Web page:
Gonzo: The Life and Work of Dr. Hunter S. Thompson

A documentary by Alex Gibney. Rated 14A. Opens Friday, July 18, at the Cinemark Tinseltown

The line between covering news and making it was pummelled, tugged, and otherwise eradicated by Hunter S. Thompson, giving rise to the gonzo in the title of this exemplary doc from Alex Gibney, who brought us Taxi to the Dark Side just a few war-torn months ago.

Crucially, we learn about the old-school sweat that went into making Thompson a first-rate writer. Like a jazzman practising scales, the future icon started out by retyping The Great Gatsby so he could study its rhythms. (Or so he said.) Later, he rode with the Hell’s Angels for a year, leading to a bestselling breakthrough in embedded journalism. He then shot to national fame with his “Fear and Loathing” pieces in Rolling Stone—screeds that read like travelogues into his drug-addled mind while scorching sociopolitical earth wherever he went.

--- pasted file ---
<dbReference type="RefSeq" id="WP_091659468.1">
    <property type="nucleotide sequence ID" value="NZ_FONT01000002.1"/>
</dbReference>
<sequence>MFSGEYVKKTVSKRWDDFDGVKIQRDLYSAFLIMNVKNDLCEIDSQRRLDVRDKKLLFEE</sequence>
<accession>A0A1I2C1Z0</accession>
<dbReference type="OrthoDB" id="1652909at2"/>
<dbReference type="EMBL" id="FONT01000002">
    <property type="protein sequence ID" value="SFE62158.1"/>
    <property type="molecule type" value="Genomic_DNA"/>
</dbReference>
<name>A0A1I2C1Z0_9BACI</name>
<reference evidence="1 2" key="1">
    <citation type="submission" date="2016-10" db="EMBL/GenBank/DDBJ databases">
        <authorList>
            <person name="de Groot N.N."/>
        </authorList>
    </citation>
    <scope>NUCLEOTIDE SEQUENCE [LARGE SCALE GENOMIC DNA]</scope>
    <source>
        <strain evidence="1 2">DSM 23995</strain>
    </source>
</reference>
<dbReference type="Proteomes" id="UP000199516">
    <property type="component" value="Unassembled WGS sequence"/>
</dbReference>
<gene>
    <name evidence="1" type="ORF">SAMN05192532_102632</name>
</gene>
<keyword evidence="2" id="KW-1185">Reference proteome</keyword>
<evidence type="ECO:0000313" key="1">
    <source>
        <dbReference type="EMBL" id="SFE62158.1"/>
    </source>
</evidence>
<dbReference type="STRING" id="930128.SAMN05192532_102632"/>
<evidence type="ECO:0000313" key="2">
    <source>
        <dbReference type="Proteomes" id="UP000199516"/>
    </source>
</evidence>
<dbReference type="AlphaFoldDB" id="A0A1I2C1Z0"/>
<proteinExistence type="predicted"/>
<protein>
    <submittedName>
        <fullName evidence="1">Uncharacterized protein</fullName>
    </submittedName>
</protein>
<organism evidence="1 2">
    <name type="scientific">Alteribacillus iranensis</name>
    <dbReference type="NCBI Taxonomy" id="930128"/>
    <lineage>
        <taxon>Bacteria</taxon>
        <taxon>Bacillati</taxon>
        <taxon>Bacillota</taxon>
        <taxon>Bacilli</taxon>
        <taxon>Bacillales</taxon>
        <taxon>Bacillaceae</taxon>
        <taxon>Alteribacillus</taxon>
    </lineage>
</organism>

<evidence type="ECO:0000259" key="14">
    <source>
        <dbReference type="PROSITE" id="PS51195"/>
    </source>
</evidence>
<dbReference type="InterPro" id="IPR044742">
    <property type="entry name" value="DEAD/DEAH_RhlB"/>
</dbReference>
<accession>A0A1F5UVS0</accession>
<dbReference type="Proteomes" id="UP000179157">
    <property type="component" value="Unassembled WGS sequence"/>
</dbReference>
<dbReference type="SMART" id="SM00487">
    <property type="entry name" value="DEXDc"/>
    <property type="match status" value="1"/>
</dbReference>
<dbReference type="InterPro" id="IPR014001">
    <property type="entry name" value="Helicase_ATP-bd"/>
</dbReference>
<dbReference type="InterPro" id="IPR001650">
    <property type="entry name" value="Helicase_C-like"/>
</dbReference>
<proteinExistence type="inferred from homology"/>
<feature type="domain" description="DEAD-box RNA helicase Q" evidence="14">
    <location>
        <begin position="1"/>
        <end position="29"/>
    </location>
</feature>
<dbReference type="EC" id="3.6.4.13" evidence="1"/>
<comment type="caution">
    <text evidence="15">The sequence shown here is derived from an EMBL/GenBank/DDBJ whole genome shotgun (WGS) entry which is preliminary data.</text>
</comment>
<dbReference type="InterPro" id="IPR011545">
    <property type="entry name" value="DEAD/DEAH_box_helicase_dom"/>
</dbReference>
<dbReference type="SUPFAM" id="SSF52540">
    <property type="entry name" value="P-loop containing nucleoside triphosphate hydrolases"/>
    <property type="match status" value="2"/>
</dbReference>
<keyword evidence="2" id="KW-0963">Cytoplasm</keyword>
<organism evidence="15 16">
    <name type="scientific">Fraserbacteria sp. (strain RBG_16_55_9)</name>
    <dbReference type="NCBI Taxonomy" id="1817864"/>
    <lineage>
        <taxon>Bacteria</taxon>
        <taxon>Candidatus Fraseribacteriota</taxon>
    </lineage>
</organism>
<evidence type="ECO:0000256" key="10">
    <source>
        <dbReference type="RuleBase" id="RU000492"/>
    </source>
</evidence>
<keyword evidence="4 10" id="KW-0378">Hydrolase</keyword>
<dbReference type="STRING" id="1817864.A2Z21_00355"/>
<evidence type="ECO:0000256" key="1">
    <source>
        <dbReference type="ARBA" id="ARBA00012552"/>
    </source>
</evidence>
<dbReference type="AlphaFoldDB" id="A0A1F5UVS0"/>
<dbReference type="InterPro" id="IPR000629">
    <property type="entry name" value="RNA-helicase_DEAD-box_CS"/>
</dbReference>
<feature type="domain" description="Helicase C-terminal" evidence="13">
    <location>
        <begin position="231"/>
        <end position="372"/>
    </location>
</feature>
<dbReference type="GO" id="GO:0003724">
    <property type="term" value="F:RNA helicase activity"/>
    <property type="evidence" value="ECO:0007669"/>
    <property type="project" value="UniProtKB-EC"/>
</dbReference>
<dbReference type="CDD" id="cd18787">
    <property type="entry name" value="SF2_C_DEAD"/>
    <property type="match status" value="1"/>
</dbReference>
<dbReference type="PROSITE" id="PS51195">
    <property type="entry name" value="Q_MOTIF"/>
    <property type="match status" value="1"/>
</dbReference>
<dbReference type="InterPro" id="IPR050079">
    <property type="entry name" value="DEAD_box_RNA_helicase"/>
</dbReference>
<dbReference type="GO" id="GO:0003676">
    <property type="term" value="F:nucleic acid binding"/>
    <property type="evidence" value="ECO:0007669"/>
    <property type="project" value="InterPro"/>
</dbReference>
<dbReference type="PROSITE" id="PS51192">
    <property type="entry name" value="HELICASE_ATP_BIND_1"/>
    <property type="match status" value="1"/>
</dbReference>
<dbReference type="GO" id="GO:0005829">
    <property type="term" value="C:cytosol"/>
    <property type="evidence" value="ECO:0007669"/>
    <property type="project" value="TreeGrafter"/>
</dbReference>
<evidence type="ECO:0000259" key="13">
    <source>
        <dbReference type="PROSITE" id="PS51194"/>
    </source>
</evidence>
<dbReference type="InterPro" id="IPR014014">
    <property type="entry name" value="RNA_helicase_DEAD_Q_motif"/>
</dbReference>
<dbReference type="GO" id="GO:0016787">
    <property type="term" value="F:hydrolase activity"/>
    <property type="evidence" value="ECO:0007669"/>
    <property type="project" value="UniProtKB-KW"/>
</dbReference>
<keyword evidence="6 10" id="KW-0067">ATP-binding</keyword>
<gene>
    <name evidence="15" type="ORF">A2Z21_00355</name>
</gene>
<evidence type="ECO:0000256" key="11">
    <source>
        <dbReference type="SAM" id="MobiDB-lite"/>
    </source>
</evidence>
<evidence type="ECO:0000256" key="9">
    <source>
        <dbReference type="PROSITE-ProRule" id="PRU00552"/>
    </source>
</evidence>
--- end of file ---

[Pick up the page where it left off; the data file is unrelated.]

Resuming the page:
Unfortunately, the addling took over and—after a spectacular failure when assigned to cover the 1974 “Rumble in the Jungle” match between George Foreman and Muhammad Ali—he put more work into becoming “a walking monument to misbehaviour”, as one newsman elegiacally put it, than into being any kind of reporter.

Gibney reconstructs the saga with masses of archival footage mixed with testimony from family and friends, including illustrator counterpart Ralph Steadman, and bits of text read by Johnny Depp, who previously played Thompson on-screen. The best discovery is a snippet from ’60s quiz show To Tell the Truth, in which “Will the real Hunter Thompson please stand up?” was asked but never fully answered, in life or since his 2004 suicide. He thought that act was brave, apparently, but for a writer, the best place to put courage is on the page.

Read more: Documentary showcases Hunter S. Thompson